How to Find a Student Loan With No Cosigner Needed


When you and your family cannot afford to pay for your college education, student loans can help delay the financial burden until after you finish schooling. Because students do not generally have much credit history to prove their reliability to repay the loans, many lenders require that a student have a cosigner, who is someone who agrees to be held jointly responsible to repay the loan. If you do not have a cosigner, you have a few options for loans without cosigners.

Fill out the Free Application for Federal Student Aid (FAFSA) early in the calendar year in which the school year begins. You will need to include financial information for your family to help determine what grants and loans you qualify for.

Include the school you plan to attend in the appropriate section of the FAFSA. This will send the information to the school's financial aid office.

Look over the financial aid package your school sends you, usually in May for a school year beginning in August or September. It will probably include some federal student loans, including Perkins and Stafford loans. These loans do not require a cosigner.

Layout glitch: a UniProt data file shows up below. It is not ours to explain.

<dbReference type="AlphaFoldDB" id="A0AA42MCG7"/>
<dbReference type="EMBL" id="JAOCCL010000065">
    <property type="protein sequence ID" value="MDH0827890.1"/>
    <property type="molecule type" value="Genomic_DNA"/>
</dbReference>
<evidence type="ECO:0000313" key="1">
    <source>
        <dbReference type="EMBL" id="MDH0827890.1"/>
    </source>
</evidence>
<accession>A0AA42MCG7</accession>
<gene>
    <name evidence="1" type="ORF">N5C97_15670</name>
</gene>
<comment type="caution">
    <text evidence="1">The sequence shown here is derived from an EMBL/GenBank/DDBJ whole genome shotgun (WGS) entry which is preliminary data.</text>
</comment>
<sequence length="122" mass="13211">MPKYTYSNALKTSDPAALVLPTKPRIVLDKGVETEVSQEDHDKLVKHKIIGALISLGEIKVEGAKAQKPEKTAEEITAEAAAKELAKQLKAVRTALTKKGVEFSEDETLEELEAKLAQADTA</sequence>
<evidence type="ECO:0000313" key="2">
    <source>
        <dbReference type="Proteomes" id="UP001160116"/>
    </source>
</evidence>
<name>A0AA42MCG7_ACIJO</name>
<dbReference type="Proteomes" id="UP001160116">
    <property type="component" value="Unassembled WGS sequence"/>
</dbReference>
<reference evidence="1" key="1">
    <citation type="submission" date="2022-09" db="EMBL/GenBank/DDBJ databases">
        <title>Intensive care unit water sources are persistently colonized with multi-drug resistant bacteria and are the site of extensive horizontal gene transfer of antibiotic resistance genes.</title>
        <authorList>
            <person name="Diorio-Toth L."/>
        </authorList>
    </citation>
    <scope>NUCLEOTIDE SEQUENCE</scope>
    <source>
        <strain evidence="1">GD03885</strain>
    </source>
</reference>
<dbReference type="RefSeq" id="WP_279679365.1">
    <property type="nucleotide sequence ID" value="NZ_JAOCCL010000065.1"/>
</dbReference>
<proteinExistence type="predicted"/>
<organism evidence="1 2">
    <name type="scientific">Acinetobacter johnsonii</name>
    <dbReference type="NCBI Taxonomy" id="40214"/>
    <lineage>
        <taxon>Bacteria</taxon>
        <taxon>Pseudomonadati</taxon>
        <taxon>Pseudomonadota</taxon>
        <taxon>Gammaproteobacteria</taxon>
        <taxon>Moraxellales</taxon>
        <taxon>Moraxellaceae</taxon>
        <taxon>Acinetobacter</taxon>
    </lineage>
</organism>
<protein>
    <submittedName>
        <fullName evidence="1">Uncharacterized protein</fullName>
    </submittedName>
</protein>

Ask your school's financial aid office if there is a state agency that provides student loans and does not require a cosigner. If your state of residence is different from the one in which you will be attending school, tell your financial aid officer to look into loans in that state as well.

Ask your financial aid officer to give you information about PLUS loans if you are a graduate student. This type of loan only requires a cosigner if you have adverse credit history.

Apply for a private student loan on your own if you have been managing credit well for at least a few years. You will also need to have income to qualify for a private student loan without a cosigner. The lender will evaluate your application and decide whether it is willing to lend to you without a cosigner.

Tips & Warnings

  • If the private student loan is turned down when you apply on your own, you will need to try another lender or find a cosigner. The cosigner does not need to be one of your parents. Other people to consider include grandparents, aunts, uncles, older siblings and family friends.

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